Mental Health

BLACK HISTORY

  Delaware governor pardons black abolitionist African Americans who sought to escape slavery were called mentally ill by Frederick H. Lowe Delaware Gov. Jack Markell on Monday pardoned black abolitionist Samuel D. Burris, a conductor on the Underground Railroad, 168 years to the day he was convicted and sentenced to prison and to servitude for helping black men and women[Read More…]

DEATHS

  Alex Poinsett, former Ebony senior editor and author, dies Alex Poinsett, one of the co-founders of the National Association of Black Journalists, an award-winning author and a retired senior editor at Ebony magazine, has died. Mr. Poinsett was 89, but it is not known where or when he died. His last known address was in Chicago. Mr. Poinsett’s daughter,[Read More…]

Mississippi is the host state for the 9th annual Southern Obesity Summit, November 15-17 in Jackson

  By Rosemary Eng More than one-third (34.9% or 78.6 million) of U.S. adults are obese, and African Americans are right at the top of the leader board in obesity rates. The Southern Obesity Summit tackles the problem head-on. Their ninth annual conference takes place November 15-17 in Jackson, Mississippi. http://www.southernobesitysummit.org/ The Summit is the largest regional obesity-prevention event in[Read More…]

Black Men May Get Worse Prostate Cancer Care, Study Contends

  Problems include longer waits, greater need for more care after surgery, and higher costs                                                                 HealthDay News — Older black men with prostate cancer seem more likely to receive poorer quality of care that costs more compared to white men, a new study found. Although[Read More…]

There’s no place like home for taking your blood pressure

  Individuals are being urged to take their blood pressure at home or other places outside of a hospital setting because being in a physician’s presence may raise a patient’s blood pressure. The jump in blood pressure is called “white coat hypertension,” reported the U.S. Preventive Services Task Force, a Washington, D.C.-based, volunteer panel of national experts concerned with preventive[Read More…]

Minority Women Get Worse Breast Cancer Care, Regardless of Tumor Type: Study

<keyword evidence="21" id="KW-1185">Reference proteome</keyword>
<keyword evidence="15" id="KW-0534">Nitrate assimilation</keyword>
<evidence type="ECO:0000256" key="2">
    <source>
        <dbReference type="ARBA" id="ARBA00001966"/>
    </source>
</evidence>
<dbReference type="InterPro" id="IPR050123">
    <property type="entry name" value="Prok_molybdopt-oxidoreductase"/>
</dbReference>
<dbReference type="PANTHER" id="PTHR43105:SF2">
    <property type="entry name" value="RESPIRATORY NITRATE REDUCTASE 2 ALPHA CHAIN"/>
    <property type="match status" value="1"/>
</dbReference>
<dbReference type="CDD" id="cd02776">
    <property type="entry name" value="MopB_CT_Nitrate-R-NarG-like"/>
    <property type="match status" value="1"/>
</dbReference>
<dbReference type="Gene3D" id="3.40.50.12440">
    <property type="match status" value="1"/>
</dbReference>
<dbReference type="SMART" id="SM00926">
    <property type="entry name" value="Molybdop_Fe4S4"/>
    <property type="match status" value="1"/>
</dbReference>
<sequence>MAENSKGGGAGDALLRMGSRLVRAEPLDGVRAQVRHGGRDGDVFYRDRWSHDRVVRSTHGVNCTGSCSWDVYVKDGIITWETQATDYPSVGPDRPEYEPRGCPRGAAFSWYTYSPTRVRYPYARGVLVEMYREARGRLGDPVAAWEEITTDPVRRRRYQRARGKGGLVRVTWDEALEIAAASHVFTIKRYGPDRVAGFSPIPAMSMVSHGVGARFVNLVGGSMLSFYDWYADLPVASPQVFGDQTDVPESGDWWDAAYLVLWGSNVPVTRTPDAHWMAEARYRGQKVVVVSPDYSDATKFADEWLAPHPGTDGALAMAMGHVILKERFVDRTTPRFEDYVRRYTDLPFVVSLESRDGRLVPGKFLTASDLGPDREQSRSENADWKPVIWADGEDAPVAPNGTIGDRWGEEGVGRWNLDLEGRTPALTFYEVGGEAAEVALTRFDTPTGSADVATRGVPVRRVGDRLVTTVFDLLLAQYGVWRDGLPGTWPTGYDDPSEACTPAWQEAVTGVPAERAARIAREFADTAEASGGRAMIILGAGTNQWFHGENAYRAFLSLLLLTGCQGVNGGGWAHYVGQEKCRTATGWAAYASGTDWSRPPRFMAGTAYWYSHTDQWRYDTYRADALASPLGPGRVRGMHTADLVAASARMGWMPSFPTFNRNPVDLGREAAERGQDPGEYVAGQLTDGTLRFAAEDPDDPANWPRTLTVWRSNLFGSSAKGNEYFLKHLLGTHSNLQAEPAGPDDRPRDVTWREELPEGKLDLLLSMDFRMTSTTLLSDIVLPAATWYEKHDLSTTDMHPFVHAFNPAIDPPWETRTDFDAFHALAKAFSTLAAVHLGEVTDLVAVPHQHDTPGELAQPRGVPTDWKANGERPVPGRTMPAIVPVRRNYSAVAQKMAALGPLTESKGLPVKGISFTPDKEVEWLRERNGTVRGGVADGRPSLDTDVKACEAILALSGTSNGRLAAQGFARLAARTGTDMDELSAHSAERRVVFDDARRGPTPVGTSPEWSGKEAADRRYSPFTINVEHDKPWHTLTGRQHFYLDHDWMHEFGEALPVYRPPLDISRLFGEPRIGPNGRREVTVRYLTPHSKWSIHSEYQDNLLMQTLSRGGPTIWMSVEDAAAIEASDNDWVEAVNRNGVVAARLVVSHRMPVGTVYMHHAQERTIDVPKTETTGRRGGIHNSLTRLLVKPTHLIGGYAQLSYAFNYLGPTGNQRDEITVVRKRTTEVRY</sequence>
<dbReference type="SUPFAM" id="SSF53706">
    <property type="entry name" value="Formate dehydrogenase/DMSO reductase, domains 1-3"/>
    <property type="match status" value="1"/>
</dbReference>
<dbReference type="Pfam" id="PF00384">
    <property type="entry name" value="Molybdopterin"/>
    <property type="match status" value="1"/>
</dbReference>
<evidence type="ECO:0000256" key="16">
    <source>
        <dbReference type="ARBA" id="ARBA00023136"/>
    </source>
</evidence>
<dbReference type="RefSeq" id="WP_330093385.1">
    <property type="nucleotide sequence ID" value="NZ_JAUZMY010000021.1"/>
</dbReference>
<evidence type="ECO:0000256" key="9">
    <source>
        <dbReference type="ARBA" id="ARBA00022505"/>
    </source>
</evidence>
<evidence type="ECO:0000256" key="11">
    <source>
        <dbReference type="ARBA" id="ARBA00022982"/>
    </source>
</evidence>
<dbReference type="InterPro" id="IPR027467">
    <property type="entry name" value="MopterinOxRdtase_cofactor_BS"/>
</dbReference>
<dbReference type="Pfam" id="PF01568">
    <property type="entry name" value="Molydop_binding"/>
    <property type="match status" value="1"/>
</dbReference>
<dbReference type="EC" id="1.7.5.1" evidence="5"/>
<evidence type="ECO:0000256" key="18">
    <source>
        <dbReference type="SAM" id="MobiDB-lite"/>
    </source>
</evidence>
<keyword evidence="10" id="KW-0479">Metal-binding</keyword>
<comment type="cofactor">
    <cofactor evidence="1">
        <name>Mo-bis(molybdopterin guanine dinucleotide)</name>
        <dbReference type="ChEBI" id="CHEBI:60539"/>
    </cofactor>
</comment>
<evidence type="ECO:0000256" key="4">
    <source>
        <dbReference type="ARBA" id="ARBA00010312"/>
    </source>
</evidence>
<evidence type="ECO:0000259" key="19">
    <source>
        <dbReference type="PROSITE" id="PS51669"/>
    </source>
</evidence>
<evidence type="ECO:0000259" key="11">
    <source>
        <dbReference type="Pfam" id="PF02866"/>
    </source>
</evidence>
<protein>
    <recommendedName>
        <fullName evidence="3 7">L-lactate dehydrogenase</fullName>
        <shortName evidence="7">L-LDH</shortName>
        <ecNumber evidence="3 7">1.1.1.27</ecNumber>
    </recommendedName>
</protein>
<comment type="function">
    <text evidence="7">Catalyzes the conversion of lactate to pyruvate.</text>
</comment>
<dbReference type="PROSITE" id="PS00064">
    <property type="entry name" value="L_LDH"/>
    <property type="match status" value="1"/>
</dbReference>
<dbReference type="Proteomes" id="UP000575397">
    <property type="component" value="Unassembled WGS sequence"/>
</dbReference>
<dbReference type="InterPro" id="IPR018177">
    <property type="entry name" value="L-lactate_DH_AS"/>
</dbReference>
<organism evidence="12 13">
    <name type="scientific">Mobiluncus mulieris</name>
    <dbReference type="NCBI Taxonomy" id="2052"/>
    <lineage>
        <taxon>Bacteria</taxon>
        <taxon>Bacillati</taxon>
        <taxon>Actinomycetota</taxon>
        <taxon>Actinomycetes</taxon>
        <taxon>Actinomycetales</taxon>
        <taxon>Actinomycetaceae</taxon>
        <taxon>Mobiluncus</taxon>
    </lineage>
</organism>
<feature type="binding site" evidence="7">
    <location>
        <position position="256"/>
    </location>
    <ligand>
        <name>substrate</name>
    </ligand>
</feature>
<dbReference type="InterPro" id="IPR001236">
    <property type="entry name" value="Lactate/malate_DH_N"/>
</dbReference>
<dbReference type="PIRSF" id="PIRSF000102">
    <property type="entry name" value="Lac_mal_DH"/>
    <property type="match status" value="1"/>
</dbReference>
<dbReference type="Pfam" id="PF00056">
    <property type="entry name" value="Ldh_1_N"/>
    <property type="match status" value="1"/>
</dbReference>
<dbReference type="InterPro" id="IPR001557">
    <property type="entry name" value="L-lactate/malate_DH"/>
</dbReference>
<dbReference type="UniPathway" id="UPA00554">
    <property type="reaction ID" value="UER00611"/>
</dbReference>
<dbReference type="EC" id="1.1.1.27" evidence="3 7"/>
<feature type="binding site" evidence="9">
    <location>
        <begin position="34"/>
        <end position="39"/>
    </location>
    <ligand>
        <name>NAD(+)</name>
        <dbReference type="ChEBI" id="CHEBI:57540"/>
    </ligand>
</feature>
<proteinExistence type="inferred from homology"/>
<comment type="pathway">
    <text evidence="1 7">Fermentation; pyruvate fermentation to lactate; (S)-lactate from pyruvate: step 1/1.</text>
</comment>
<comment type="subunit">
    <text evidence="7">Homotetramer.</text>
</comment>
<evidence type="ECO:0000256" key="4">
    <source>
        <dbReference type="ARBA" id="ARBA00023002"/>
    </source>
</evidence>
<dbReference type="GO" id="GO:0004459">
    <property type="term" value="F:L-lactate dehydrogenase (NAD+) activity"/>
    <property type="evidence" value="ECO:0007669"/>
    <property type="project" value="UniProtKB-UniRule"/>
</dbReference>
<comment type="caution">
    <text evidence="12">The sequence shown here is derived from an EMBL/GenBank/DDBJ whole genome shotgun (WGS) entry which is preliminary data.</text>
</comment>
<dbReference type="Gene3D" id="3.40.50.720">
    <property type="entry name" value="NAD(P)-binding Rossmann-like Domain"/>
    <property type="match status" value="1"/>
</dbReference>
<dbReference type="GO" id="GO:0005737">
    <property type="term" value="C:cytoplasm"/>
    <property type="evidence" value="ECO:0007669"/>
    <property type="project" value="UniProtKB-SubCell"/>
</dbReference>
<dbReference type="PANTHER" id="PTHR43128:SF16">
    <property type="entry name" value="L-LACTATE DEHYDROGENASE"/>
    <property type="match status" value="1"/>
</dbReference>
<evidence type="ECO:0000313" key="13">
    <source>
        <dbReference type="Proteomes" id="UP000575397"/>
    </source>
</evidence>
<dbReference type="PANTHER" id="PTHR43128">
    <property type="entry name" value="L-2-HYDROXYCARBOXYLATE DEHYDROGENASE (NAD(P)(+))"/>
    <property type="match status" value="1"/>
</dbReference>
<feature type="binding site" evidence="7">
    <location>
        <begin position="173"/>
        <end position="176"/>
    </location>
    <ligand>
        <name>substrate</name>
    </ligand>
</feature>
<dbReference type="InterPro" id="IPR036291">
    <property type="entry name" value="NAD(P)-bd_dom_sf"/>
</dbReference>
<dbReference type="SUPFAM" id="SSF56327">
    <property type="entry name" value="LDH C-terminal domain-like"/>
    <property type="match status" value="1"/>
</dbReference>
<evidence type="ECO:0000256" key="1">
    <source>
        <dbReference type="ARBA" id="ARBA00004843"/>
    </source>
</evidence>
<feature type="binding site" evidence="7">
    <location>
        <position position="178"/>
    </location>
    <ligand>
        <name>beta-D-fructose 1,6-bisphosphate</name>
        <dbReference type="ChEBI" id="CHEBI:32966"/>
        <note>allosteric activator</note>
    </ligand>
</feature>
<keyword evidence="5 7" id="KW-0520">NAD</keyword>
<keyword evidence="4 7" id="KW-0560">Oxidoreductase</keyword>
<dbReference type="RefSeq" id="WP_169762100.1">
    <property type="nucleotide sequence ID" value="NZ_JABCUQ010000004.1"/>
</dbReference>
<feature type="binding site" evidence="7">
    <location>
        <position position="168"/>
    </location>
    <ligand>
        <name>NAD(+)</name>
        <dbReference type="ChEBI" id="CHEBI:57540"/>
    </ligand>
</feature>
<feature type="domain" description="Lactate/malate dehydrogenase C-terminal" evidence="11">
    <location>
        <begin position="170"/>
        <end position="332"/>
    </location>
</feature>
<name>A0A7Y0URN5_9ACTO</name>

Black or Hispanic women are more likely to be diagnosed later, go without recommended treatments By Mary Elizabeth Dallas HealthDay News — No matter the type or stage of breast cancer, minority women are more likely to be diagnosed later in the disease than white women, and they are also less likely to receive recommended treatments, a new study[Read More…]

Nation of Islam will celebrate the 20th anniversary of the Million Man March

  Special to the Trice Edney News Wire from JusticeorElse.com (TriceEdneyWire.com) — Editor’s Note: With a backdrop of intense protests against repeated police shootings of unarmed black people, poverty, economic inequality and other injustices, this Saturday’s 20th Anniversary of the 1995 Million Man March is expected to draw thousands of men and women to the National Mall in Washington D.C.[Read More…]

Chicago’s black aldermen want police superintendent fired

  Some of the Chicago’s black aldermen on Monday demanded Mayor Rahm Emanuel fire Police Superintendent Garry McCarthy, arguing that he has not been effective in lowering the crime rate in the city’s African-American neighborhoods. The aldermen also complained there are not enough African Americans in the upper ranks of the police department, the nation’s second largest with 12,244 sworn[Read More…]

Racism linked to asthma risk for black women

  by Tom Testa of Boston University African-American women who have frequent experiences with racism are at greater risk of developing asthma as adults, according to a study published in 2013. A new study published online in the journal Chest, followed 38,142 African-American women, all of whom are participants in the Black Women’s Health Study (BWHS) between 1997 and 2011.[Read More…]

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